The Ph.D. programme is different from that in the United Kingdom and the U.S.A. Rather than applying to the university for admission in the winter, prospective students must find a (full) professor who has a position for a Ph.D. student, called an AiO (Assistant in Opleiding--Assistant in Training), and contact him or her directly. Most professors and faculties advertise their open positions on their Websites. AiOs are paid a salary and are considered university employees. They do not have to pay tuition.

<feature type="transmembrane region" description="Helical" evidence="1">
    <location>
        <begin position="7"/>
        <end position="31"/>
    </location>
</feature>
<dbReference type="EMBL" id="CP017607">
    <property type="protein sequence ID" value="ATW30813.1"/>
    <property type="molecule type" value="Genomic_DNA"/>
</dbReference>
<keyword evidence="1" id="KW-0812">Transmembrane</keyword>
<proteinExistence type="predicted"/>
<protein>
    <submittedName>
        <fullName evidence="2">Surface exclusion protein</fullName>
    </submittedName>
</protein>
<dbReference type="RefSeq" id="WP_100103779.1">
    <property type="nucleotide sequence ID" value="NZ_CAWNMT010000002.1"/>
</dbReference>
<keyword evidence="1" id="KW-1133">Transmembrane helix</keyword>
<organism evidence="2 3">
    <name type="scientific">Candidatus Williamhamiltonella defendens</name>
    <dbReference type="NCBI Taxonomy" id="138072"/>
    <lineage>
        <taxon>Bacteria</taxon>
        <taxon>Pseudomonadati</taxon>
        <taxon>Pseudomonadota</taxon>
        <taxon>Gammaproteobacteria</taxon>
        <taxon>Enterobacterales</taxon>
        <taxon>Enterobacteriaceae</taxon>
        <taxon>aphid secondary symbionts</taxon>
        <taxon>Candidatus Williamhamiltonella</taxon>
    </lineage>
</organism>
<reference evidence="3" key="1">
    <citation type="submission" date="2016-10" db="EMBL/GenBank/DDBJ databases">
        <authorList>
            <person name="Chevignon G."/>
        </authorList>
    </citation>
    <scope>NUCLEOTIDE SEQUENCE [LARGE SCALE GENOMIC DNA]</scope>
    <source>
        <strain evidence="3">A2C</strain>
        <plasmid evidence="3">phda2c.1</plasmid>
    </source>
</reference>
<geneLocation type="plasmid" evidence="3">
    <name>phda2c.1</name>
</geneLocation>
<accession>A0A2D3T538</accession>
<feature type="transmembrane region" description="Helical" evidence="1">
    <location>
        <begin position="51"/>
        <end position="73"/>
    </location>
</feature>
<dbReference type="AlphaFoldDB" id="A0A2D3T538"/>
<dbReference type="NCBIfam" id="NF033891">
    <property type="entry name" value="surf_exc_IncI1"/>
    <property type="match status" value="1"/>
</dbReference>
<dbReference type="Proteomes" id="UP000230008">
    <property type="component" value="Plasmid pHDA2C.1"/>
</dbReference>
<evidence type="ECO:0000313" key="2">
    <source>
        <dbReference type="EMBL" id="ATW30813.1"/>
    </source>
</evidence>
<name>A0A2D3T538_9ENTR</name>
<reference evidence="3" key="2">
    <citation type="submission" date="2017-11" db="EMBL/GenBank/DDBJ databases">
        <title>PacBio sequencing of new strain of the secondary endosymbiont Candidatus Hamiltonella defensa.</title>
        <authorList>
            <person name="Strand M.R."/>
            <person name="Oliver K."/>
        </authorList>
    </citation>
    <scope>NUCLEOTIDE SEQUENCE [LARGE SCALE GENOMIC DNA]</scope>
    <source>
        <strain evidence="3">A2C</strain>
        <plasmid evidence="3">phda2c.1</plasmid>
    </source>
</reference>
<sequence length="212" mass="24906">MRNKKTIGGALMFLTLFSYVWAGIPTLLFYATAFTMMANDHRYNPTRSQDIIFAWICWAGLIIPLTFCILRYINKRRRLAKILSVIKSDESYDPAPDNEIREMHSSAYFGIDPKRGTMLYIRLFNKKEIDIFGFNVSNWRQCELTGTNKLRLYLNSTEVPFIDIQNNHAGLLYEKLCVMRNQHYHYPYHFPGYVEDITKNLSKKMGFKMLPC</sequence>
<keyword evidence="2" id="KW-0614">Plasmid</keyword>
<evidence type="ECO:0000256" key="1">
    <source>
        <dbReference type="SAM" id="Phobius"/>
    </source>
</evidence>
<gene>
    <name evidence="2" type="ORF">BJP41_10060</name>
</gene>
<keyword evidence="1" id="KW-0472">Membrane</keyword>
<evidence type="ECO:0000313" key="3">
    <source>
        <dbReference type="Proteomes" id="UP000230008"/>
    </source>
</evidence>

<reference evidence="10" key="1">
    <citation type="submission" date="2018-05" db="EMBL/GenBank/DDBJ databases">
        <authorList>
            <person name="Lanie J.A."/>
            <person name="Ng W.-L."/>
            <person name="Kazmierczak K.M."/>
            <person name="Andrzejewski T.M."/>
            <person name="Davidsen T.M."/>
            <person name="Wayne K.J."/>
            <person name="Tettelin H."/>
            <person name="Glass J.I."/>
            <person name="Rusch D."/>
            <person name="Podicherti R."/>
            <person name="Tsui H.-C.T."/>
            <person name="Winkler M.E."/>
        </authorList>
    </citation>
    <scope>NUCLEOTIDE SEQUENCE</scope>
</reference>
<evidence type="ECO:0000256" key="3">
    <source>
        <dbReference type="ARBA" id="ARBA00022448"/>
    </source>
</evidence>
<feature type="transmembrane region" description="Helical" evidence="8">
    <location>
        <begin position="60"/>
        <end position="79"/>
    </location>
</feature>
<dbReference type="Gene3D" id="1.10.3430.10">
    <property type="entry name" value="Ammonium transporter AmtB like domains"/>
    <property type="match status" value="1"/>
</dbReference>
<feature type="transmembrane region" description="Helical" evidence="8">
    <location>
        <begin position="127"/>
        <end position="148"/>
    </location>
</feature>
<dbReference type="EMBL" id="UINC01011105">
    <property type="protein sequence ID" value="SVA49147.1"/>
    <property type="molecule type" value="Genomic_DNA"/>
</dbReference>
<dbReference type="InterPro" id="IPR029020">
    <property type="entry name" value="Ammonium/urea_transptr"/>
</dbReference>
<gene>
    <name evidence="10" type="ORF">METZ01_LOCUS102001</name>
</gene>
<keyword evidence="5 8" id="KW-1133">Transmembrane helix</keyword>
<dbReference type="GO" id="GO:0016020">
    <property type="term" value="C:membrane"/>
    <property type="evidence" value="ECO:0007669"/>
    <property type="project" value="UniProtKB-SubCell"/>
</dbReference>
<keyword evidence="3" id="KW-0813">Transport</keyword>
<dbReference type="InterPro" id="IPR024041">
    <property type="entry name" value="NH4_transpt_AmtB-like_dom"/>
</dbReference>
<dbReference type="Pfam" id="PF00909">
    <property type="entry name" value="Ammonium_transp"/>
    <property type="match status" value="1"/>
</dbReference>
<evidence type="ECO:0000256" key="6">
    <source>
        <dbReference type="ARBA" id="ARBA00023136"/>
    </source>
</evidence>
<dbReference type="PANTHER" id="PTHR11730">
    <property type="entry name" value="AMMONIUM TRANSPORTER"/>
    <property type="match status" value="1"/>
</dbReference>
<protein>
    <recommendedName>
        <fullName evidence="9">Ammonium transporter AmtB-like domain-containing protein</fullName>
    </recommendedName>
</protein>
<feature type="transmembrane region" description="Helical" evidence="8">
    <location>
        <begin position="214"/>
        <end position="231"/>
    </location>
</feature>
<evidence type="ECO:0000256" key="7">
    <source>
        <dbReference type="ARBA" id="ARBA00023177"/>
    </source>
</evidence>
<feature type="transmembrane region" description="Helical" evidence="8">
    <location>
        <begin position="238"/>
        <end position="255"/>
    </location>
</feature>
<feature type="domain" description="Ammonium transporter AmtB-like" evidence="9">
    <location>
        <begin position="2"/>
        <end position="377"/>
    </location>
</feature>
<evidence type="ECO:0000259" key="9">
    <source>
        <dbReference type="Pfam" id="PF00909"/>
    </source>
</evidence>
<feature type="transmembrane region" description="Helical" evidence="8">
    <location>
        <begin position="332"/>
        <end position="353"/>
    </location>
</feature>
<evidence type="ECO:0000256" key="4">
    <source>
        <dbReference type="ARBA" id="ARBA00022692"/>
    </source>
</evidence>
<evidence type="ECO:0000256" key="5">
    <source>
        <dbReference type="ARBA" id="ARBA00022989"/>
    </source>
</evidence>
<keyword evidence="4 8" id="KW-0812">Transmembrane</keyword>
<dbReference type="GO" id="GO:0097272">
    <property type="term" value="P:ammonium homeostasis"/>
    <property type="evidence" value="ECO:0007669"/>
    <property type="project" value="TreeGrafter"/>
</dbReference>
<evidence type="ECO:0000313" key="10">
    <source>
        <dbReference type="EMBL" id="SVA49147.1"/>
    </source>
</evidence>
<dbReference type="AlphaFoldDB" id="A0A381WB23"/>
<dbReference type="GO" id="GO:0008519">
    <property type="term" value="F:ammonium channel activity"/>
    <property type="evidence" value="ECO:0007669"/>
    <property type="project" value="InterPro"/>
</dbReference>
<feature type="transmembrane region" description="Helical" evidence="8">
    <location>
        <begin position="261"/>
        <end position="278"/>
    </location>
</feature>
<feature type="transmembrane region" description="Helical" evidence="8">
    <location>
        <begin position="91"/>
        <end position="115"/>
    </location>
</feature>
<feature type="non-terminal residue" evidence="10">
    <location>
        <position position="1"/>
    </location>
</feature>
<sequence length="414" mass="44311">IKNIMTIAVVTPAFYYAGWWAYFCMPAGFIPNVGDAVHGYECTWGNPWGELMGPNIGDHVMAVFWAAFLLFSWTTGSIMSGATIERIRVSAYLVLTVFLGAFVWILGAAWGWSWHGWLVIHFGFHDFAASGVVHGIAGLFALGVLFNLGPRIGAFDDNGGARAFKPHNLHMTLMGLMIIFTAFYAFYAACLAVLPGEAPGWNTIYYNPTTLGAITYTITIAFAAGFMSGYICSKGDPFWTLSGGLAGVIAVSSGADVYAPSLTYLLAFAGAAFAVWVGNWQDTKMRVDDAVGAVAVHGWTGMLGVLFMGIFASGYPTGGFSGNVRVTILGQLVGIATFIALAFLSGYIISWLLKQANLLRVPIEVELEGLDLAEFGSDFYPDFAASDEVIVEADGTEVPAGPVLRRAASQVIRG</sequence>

VU Amsterdam ranked:

155th in the 2008 THES-QS World University ranking

165th in the 2009 THES-QS World University ranking

171st in the 2010 QS World University ranking

179th in the 2011 QS World University Ranking

The roots of education are bitter, but the fruits is sweet ~ Aristotle

Education is the most powerful weapon which you can use to change the world ~ Nelson Mandela

Education is not a preparation for life, Education is life itself ~ John Dewey
William Butler Yeats: Education is not the filling of a pail, but the lighting of a fire.